Using CRM to Gain Collective Market Intelligence and Strategic Advantage

CRM is about information and learning. If you use it right it is a flow of information that ties your organization together. When it is done right you don’t feel it. It just works.In a recent article I discussed challenges companies typically face when implementing CRM – everything from lack of strategy to lack of user buy in and disengaged management. This article will flip that around and address what happens when you do CRM right and what you need to do to get there. It’s all about the “d” – for discipline that is Done correctly, CRM is about discipline – the discipline to record key information about customers and prospects, to analyze and interpret that information and to act upon what you have learned. It’s also about results – about having real-time data at your fingertips and being able to move on a dime if you notice things are trending in a new direction. In short, CRM done right is less about the system itself and more about how you use it. Oftentimes small to mid-sized businesses fail to capture the information they need within the system and those that do capture it aren’t sure what to do with it. So, what should you be doing?

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Creating a territory management plan and mapping your CRM activities to support it.
Consistently entering all relevant customer and prospect data into the system.
Consistently reviewing and tracking opportunities in the pipeline.
Qualifying and segmenting your prospect lists and marketing to them according to their status.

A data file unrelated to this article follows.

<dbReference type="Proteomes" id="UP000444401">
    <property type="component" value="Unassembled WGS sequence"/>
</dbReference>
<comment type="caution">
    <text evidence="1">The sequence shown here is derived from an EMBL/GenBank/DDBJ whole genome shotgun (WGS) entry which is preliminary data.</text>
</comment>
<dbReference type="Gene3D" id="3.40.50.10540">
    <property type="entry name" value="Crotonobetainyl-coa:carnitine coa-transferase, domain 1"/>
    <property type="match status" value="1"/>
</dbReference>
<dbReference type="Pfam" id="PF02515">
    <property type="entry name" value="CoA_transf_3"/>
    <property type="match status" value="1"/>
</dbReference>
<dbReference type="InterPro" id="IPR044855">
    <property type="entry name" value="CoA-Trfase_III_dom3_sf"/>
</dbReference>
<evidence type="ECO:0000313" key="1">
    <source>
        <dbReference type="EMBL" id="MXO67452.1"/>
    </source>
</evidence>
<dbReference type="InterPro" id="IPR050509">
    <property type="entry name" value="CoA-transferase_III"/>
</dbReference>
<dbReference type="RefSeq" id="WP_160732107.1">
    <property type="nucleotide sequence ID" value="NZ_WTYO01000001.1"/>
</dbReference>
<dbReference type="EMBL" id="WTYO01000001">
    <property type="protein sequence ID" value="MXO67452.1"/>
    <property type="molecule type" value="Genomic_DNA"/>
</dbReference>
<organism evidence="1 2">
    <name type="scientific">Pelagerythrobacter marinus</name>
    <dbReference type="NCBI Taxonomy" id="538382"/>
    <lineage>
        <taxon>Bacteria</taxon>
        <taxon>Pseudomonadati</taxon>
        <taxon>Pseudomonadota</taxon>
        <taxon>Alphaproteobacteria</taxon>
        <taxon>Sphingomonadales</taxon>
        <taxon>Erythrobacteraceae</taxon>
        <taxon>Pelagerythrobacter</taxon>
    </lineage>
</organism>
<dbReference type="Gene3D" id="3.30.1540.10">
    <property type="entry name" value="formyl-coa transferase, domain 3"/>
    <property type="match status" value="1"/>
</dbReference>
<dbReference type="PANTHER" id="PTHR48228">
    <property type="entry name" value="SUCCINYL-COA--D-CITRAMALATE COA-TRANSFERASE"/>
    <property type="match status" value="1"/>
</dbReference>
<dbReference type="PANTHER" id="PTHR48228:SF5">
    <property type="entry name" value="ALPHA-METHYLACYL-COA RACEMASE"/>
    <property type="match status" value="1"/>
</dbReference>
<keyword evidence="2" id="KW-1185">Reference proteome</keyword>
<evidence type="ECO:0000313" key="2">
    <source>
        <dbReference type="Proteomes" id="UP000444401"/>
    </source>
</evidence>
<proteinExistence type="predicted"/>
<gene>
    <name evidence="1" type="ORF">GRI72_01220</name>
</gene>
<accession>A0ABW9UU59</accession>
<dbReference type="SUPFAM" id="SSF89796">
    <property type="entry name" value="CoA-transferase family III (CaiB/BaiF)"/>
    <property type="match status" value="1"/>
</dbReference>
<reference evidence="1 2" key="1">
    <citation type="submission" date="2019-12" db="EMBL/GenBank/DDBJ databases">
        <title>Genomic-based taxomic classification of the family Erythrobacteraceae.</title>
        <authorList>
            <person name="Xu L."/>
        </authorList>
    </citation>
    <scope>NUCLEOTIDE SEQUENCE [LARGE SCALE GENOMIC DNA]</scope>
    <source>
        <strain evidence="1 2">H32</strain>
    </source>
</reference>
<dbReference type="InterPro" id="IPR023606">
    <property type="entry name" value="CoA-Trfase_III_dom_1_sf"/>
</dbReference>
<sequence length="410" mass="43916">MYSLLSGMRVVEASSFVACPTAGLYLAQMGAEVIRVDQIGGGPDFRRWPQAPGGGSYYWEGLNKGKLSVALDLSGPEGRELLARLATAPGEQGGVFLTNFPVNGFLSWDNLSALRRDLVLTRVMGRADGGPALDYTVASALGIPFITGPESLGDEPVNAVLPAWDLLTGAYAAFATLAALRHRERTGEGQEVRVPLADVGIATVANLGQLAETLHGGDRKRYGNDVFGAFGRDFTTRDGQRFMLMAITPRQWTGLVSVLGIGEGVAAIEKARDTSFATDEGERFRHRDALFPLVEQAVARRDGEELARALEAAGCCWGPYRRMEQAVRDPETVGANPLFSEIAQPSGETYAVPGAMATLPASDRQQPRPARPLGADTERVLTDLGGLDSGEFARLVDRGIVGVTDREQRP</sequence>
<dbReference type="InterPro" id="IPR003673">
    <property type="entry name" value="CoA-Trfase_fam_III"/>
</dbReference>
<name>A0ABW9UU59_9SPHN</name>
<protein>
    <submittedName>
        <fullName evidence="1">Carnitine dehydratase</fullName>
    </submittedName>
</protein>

Working to understand (and recording) your prospects “drivers” – industry trends, pain points, buying process, etc.
Recognizing patterns (of need, objections, etc.) and adjusting your marketing message or business strategy to address the needs of the market.
Extracting key data to facilitate integrated marketing programs to very targeted prospects.
Tracking and measuring results and refining and revisiting processes regularly.
When you have these pieces in place, you are in a much better position to rally and work as a team to acquire new business. Knowledge is power CRM professional, Matt Keenan recently wrote a blog post entitled, A Sales Pipeline Primer in which he suggested that every sales organization track the following five metrics: Value, Volume, Velocity, Conversion and Win Rate. “In order to drive success in CRM,” he wrote, “you need to have the data, the process and the reports that allow these metrics to be generated on demand.” Tracking these metrics will enable you to see where you are falling short in your sales effort, identify areas of improvement and areas of strength and react in a timely fashion. For example, if you see that deals are taking too long to move through the pipeline, it might be time to review your processes to see where you can increase efficiencies. If you note that your conversion rates are low, you might want to revisit your lead generation methods to find something that produces higher quality leads. If you see that value or volume is low, it’s time to ramp up the sales effort. It all comes back to leadership Effective leadership is essential. Set expectations for using the system, create a culture of knowledge acquisition and sharing, ensure the right systems are in place and hold people accountable for adhering to them.